SUPPORTING your plants
Apart from the smaller varieties, your dahlia plants will need to be supported to avoid the wind or just the weight of the flowers breaking the brittle stems.
This is usually done by tying the plants to stakes with garden twine.
Stakes can be made of wood – at least 12mm thick – or metal. Normally they will be 1.8 metres tall (supports a plant up to about 1.5 metres after it is driven in) or more. You can start with shorter ones if you want your patch to look more like a garden and less like a commercial nursery and replace them as the plants grow. Shorter stakes may be adequate for some varieties.
Place the stakes first and then plant to avoid the risk of impaling the tubers or roots. Take care to label the stakes with the name of the variety – it is easy to mix them up. You can plant two tubers to each stake although an individual stake makes later grooming of the plant a little easier.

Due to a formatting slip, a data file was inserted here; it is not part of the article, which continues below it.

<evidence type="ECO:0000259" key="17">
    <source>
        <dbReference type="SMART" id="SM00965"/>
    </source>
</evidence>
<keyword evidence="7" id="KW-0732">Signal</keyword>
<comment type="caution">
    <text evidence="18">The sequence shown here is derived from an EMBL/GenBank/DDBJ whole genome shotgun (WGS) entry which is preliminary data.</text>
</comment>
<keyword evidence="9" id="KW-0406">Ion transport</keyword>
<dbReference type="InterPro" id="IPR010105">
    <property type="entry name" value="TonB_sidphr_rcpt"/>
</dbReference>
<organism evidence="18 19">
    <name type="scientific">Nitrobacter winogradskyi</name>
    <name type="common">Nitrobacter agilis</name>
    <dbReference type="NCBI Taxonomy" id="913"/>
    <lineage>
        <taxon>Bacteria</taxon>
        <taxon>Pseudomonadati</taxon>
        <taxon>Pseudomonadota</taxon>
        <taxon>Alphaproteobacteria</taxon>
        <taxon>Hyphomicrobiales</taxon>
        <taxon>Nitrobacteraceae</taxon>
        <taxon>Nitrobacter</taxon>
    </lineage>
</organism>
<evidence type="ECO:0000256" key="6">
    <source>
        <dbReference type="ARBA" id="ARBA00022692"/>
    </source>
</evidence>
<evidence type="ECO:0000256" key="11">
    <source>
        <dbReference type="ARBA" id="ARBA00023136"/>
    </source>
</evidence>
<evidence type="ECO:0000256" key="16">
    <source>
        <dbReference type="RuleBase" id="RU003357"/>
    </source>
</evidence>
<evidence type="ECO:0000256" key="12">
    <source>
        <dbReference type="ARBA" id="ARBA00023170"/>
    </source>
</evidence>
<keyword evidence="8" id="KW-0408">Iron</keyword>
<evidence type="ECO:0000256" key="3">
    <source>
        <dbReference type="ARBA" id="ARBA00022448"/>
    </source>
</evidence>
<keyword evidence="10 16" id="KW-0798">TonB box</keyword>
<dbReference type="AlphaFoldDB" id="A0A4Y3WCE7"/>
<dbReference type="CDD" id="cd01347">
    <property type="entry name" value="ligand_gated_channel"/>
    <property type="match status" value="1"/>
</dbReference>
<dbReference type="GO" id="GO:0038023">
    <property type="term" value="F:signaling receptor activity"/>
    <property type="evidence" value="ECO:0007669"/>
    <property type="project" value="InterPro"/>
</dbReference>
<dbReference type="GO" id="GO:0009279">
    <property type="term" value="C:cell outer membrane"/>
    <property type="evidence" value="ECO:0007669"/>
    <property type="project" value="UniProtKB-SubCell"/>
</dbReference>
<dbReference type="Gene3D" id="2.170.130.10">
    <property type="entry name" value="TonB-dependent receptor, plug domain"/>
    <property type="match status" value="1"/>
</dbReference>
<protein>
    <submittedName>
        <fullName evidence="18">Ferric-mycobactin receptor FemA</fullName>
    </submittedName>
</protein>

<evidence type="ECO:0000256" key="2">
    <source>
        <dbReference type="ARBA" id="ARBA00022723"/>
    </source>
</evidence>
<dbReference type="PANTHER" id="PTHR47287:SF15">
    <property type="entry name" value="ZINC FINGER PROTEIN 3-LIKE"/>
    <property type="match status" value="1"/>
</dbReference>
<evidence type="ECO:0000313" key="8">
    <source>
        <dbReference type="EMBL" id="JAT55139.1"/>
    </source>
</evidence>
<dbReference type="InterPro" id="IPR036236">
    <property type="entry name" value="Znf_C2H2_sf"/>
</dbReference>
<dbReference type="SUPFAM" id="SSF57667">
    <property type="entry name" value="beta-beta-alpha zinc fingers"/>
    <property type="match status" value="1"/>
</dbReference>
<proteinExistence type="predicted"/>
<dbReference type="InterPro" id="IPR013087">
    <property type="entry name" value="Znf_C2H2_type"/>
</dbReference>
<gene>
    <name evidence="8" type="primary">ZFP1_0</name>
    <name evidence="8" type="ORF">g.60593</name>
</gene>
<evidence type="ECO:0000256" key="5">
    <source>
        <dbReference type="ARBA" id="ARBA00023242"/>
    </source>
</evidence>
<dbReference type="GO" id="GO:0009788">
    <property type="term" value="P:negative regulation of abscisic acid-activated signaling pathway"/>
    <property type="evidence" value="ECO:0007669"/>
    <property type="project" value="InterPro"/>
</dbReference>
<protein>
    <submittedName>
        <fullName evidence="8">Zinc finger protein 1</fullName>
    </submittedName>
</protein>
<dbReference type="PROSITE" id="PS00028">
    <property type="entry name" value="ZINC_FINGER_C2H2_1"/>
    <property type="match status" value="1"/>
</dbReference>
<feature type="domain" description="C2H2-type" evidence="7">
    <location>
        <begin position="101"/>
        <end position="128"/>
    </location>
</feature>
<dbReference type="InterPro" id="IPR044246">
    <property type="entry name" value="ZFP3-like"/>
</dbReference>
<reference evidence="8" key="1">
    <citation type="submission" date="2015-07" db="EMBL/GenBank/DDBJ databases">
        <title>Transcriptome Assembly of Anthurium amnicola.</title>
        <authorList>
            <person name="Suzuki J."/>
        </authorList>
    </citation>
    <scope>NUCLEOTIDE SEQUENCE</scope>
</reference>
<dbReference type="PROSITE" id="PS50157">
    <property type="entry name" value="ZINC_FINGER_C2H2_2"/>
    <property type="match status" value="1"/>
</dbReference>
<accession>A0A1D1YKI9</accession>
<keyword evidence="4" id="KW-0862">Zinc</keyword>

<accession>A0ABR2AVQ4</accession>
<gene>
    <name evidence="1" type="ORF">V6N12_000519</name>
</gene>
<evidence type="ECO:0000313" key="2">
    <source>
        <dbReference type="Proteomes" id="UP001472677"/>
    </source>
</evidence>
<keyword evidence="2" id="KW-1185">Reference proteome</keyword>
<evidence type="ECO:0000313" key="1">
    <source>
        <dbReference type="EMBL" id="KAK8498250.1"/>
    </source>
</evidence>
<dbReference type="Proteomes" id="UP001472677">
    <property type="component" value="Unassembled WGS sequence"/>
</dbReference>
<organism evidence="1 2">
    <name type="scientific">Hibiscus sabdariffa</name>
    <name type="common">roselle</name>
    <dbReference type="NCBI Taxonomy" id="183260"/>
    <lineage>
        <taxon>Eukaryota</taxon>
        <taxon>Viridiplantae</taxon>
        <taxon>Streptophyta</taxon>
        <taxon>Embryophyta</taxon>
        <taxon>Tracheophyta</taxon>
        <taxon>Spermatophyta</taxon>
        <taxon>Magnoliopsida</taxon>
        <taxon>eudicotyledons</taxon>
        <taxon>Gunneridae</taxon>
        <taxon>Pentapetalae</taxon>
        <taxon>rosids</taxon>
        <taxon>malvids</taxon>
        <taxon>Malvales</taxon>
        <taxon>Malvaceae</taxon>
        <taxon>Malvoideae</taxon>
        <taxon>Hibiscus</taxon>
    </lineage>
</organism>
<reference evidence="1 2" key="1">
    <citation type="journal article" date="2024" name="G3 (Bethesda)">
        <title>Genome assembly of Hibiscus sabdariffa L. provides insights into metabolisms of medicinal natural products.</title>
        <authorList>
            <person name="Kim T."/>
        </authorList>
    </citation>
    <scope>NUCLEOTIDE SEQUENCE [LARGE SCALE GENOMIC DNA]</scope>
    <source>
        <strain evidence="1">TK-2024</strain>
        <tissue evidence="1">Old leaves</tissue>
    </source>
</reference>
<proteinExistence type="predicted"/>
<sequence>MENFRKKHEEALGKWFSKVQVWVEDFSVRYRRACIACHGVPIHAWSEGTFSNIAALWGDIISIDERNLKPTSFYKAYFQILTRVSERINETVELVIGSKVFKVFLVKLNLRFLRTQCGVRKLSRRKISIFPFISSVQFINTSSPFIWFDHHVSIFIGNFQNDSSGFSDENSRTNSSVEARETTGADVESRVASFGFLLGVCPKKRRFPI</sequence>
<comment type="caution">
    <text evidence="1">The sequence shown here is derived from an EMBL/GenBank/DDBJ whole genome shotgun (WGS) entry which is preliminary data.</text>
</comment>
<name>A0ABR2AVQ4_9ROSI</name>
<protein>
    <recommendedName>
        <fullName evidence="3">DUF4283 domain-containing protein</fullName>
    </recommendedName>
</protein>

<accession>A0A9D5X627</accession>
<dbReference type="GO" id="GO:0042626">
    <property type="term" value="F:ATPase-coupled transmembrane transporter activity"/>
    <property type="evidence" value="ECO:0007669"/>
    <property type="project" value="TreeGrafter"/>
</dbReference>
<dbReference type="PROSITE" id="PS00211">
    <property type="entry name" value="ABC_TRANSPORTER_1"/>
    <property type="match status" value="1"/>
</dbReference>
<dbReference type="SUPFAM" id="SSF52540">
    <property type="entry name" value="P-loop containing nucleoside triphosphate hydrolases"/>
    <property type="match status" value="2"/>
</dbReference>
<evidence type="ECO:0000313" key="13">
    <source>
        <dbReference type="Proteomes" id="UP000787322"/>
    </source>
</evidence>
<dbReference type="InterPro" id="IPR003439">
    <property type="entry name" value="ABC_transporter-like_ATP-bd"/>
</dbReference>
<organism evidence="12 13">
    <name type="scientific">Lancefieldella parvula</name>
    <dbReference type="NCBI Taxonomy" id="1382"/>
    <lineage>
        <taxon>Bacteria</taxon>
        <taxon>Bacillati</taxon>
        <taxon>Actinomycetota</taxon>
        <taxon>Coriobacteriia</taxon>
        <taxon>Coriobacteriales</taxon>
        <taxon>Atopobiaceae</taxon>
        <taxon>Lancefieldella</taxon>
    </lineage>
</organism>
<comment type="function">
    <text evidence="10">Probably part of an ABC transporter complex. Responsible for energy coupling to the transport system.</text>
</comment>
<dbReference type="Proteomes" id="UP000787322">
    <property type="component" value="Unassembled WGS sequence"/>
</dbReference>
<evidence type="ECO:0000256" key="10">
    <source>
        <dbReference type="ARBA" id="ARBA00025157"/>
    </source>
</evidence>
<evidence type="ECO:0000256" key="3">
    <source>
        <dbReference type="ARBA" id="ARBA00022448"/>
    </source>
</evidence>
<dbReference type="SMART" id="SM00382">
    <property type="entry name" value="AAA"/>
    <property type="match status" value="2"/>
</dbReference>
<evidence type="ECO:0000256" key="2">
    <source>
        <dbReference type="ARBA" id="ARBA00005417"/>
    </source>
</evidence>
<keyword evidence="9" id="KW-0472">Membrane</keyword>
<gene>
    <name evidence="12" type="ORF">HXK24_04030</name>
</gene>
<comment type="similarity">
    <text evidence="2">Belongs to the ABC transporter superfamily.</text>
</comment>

Begin tying when the plant is quite small, 20-40cm, to train it upright and to prevent the wind damaging the feeder roots by rocking the plant – it will grow faster. This tie can be removed later to avoid strangling the plant.
As the season progresses tie your plants to the stakes about every 30cm up – tight around the stake to stop the tie slipping and loose around the plant to prevent damage to the stalk as it thickens.
A less laborious approach if you have a larger plot is to support your dahlia plants in groups.
One option is to construct a trellis by running wires along a row of stakes and tying the plants to the wires rather than the stakes. An alternative is to use horizontal mesh – available in various sizes from horticultural suppliers – supported on each side of the bed which will usually consist of two rows of plants. The mesh can be arranged in two layers or a single layer that is lifted as the plants grow.
In either case extra care is needed to label the varieties or record their positions.